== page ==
Kind of a given here, don't you think? The Farm Band (also operating as Stephen & The Farm Band and the Tennessee Farm Band) was the houseband at The Farm, flagship of all hippie communes. I strongly recommend anyone with an interest in the rural revolution to check out this amazing place more; the book "Voices From The Farm" (Rupert Fike, ed.) is a good start.
This massive 2LP set was the Farm Band's first release and also by some miles their finest moment (later LPs are pretty good too, though, and I wouldn't want to let go of any of them). A nine-piece outfit, the standard rock setting is augmented by flute, electric fiddle, and French horn(!); mixed vocals and long, jam-oriented material give this an undeniable late-stage West Coast feel (not much of a surprise, really, as most of the Farm residents originated from San Francisco). The mood is one of joy and spontaneity, where you easily can imagine a few hundred longhaired freaks out in the fields groovin' all night long into the morning sun, as the last jam slowly fades away.
This spontaneity also results in performances that are perhaps a tad "loose", shall we say, or even sloppy, with vocal harmonies going all over the place. Songwriting never was the Farm Band's forte either. What they do succeed in is creating a sort of tribal Earth Rock, where the leadguitar of Walter Rabideau cuts through time and space leading the band further and further away into holy man jam land; the rhythmguitarist steps on his wah-wah, the violinist comes sweeping in from the cornfield ready to push things into even higher grounds, and eventually it's a wall of sound-effect that soars high above the watertower, leaving Summertown, TN, as nothing but a tiny dot on the map that stretches out far below. Get the picture? When the jams here really gel it's an amazing power at work, a psychedelic testimony with a groove that appears to be endless.
This being a very communal effort it feels contradictory to single out any specific player, but I can't let the opportunity pass to praise Walter Rabideau's guitarplaying. One of rock's unsung guitarheroes, his solos have a rich tone, an amazing flow & if you like me have an inclination towards air guitar-moves, Walter's all you need for a night of good fun. Ok, the last statement may not really be serving his reputation much good, but he really is fantastic, and an Acid Rock Legend in this household. On this album he also benefits from having some hot rhythm guitar to play against, by someone named Joseph (last name unknown to me), who wasn't on any of the subsequent LPs.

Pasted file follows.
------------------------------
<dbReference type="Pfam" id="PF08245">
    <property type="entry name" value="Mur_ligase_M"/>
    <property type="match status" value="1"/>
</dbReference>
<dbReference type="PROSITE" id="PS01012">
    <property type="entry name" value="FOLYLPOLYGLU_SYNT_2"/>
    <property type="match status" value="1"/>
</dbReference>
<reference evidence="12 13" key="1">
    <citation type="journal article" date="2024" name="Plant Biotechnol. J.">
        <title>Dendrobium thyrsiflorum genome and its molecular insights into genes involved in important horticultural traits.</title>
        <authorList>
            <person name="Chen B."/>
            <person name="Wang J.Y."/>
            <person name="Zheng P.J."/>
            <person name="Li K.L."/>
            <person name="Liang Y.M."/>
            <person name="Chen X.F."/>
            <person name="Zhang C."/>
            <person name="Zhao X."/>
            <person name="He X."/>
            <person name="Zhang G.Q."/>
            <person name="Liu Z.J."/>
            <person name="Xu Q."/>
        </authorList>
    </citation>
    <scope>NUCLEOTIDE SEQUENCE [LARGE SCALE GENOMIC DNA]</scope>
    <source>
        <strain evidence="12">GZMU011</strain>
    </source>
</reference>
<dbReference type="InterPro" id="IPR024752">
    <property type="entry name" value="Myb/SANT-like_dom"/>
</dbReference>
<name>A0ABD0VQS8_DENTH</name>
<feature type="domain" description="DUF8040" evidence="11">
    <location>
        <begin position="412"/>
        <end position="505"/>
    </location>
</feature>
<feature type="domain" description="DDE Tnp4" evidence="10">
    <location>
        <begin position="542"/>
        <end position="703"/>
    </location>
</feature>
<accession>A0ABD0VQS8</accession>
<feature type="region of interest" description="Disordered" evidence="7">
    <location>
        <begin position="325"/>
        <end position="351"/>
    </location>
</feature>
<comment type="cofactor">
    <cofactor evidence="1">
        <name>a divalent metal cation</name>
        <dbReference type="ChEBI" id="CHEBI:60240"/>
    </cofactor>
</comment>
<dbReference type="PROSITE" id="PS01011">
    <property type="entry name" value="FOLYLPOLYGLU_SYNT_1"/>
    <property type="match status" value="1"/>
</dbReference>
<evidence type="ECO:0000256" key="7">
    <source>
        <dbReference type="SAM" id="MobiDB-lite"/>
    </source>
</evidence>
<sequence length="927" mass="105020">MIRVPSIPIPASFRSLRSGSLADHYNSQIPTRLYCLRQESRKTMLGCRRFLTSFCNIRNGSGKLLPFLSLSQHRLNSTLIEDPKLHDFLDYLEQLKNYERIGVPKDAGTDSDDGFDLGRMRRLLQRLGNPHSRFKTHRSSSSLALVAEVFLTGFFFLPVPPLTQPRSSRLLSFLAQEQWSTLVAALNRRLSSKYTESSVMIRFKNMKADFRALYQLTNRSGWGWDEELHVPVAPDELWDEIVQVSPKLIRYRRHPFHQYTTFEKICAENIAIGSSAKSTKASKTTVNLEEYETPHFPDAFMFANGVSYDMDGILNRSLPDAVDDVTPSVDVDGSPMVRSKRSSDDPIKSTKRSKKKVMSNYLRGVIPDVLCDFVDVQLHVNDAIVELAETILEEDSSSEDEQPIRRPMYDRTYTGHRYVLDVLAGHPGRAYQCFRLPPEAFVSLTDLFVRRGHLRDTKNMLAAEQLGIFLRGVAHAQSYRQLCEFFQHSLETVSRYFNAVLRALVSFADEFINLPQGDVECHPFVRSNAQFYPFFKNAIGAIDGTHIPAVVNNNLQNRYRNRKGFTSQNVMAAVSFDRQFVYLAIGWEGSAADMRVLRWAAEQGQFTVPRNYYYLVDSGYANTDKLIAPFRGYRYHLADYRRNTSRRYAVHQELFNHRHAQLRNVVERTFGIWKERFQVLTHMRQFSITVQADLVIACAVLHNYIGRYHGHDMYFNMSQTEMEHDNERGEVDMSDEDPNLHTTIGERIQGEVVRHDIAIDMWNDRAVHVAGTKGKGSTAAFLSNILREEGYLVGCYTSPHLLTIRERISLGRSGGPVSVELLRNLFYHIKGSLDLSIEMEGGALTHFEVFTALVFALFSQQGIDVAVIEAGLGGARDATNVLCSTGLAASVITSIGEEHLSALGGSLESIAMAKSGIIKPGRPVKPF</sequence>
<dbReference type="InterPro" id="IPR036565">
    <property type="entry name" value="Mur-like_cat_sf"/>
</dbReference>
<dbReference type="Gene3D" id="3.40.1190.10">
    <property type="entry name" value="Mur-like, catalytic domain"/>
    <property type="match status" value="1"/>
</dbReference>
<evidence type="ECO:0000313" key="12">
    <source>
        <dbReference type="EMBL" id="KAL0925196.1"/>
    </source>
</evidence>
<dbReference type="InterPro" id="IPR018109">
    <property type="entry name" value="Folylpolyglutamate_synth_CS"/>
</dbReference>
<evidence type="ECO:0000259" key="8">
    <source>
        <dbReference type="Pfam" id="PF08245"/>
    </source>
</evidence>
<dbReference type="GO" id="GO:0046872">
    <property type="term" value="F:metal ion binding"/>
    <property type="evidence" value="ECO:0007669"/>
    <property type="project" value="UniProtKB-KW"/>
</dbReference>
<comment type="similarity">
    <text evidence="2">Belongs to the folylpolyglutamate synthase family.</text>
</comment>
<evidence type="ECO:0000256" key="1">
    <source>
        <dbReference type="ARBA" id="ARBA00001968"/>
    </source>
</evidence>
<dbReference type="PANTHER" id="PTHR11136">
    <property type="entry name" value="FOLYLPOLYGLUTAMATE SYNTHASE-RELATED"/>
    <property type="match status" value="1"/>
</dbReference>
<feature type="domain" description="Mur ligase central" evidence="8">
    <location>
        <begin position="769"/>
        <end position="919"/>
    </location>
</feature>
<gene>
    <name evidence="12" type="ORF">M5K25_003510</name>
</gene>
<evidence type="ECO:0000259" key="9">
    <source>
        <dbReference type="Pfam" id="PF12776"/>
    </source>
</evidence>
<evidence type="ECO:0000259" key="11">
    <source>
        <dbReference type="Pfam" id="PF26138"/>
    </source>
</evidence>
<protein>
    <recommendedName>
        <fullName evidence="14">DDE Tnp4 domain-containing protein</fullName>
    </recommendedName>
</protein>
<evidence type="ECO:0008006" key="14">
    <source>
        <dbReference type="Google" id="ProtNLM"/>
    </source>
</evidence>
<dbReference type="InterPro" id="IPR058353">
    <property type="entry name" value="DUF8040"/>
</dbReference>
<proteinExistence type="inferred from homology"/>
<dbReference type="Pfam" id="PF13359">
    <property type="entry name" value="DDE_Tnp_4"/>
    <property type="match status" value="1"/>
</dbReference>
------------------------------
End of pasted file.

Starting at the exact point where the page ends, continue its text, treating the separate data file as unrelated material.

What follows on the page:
In all, this is a document of a time where possibilities seemed endless (the heading on the Farm Band's touring bus read "Out To Save The World"), the music being only a fracture of what it was all about. The Farm is still there though, with some 300 members, but the Farm Band called it quits in the late 70s or so. Like any other Farm product the packaging here is awesome; a thick gatefold cover, huge poster and printed inners. A piece of art, a statement and an essential piece of underground head sounds.(http://www.beautifullies.se)
01- OM 2:36
02- Loving Your (Phillip Schweitzer) 10:16
03- Lord's Work (Thomas Dotzler) 3:06
04- Keep Your Head Up High (Phillip Schweitzer) 3:17
05- Being Here With You (Thomas Dotzler) 11:51
06- Let It Ride (Phillip Schweitzer) 12:05
07- Prayer (Phillip Schweitzer) 2:51
08- I Believe It (Phillip Schweitzer) 17:12
Acoustic Guitar, Electric Guitar, Vocals – Walter Rabideau
Bass – William
Drums – David Chalmer
Electric Guitar, Harmonica, Twelve-string Guitar, Vocals – Joseph
French Horn, Piano – Cynthia
Organ, Flute, Vocals, Piano – Thomas Dotzler
Vocals – Kay Marie, Louise
Vocals, Electric Fiddle, Piano, Acoustic Guitar – Phillip Schweitzer